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Air conditioner causes engine to smoke

Hello all,

Over the last two weeks, I’ve noticed a problem with my Maxima’s air conditioner. On two occasions–the only two that I have used it–running the air conditioner has caused bluish smoke to come out of the engine. If I turn it off, the smoke slows and stops. The air conditioner works regardless, and the engine does not overheat when this happens. There does not appear to be a problem at all when the AC is not running.

Now, my problem is framed as such: I live in New Orleans, it is 98 bleeding degrees outside, and it will be until October. On the other hand, my wife has just been laid off–thanks BP–and if she can’t find work by winter we are considering a move to Vermont, where air conditioning will be much less of an imperative.

So my questions are: what is the problem, how much might it cost to fix it, and, since it doesn’t appear to happen when I don’t use the AC, is it a problem I can just avoid by suffering through this summer until we move someplace where, for use, there is an arctic climate?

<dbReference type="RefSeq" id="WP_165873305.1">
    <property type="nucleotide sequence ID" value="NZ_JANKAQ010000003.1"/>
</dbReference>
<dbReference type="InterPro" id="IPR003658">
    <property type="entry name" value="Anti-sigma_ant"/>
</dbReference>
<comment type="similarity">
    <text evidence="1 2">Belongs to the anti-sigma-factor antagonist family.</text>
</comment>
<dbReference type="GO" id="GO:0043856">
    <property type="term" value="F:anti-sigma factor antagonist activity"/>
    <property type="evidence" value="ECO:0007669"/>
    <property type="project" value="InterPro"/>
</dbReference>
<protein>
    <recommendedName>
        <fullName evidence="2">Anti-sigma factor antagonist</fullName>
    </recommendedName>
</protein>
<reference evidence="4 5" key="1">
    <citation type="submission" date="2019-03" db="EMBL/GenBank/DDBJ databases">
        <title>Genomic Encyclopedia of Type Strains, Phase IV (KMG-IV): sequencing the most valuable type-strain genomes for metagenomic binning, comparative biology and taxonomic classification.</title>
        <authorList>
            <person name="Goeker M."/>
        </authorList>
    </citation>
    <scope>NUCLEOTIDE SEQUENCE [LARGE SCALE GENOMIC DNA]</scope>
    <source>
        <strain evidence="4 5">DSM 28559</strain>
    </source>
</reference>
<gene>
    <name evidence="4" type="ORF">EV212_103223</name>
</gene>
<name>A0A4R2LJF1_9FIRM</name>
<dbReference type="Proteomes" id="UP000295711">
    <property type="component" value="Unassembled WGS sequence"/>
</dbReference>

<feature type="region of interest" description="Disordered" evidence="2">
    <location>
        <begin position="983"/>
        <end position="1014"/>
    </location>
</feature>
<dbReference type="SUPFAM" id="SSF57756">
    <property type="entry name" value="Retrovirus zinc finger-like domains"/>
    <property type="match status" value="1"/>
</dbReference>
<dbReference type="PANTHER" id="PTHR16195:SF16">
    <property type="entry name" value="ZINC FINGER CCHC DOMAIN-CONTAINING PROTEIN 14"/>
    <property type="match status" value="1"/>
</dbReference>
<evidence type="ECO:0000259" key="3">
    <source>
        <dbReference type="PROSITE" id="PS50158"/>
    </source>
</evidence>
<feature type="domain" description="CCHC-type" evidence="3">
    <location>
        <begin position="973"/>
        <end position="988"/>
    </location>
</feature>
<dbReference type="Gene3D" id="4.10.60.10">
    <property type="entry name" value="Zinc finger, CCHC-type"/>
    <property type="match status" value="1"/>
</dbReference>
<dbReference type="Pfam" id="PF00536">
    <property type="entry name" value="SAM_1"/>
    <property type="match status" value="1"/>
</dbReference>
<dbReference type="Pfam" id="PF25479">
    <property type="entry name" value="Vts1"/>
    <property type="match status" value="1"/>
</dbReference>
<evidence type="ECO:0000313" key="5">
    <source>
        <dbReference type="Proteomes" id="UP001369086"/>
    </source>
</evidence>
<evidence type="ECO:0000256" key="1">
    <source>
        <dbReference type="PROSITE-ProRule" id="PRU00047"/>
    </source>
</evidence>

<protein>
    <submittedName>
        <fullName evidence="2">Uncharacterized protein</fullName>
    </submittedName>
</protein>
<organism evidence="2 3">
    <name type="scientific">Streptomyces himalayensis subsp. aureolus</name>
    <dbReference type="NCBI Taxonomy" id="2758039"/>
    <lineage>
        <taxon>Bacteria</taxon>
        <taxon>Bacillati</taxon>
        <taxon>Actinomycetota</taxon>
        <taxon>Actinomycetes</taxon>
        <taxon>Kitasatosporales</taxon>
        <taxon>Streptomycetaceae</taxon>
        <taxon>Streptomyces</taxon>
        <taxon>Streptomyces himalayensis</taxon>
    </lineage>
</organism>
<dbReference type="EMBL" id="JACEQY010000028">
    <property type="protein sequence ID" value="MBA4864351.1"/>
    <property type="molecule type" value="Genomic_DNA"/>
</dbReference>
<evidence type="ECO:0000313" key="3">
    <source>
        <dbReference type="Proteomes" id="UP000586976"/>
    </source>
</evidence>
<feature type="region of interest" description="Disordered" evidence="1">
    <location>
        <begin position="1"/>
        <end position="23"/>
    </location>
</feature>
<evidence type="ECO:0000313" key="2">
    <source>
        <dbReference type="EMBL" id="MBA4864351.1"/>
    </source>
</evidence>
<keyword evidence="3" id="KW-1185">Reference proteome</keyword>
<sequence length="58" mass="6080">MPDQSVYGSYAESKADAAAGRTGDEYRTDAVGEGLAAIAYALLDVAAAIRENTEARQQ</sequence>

Thanks for your input.

For “us,” I mean.

Are you sure it is coming from the engine? Could it be condensation dripping on something hot on the engine?

The compressor on my blazer was leaking, and the oil from the freon was getting on the belt - causing smoke to come from the engine compartment. Something similar may be happening with yours, though it may be leaking on the hot engine, etc.

we are considering a move to Vermont, where air conditioning will be much less of an imperative.

Well, yes you can survive in Vermont without an air conditioner. But the Summers here are not Arctic. They are humid and often uncomfortably warm. The high predicted for tomorrow in Burlington is 87. For Thursday 89. That probably doesn’t sound dreadful to a survivor of a gulf coast summer, but it’ll seem damn hot once you acclimatize.

As for the smoke, pull over when you can do so safely pop to hood and look to see where it is coming from. It could be refrigerant escaping from the cooling system. It could be the belt burning up. It could be the A/C condenser unit burning up. It could be something else. None of those is good, but there is a remote chance that the problem is something simple and cheap. It won’t cost anything to drop by an auto A/C place (I assume there is one every six blocks on any major drag in New Orleans) and get a diagnosis and estimate.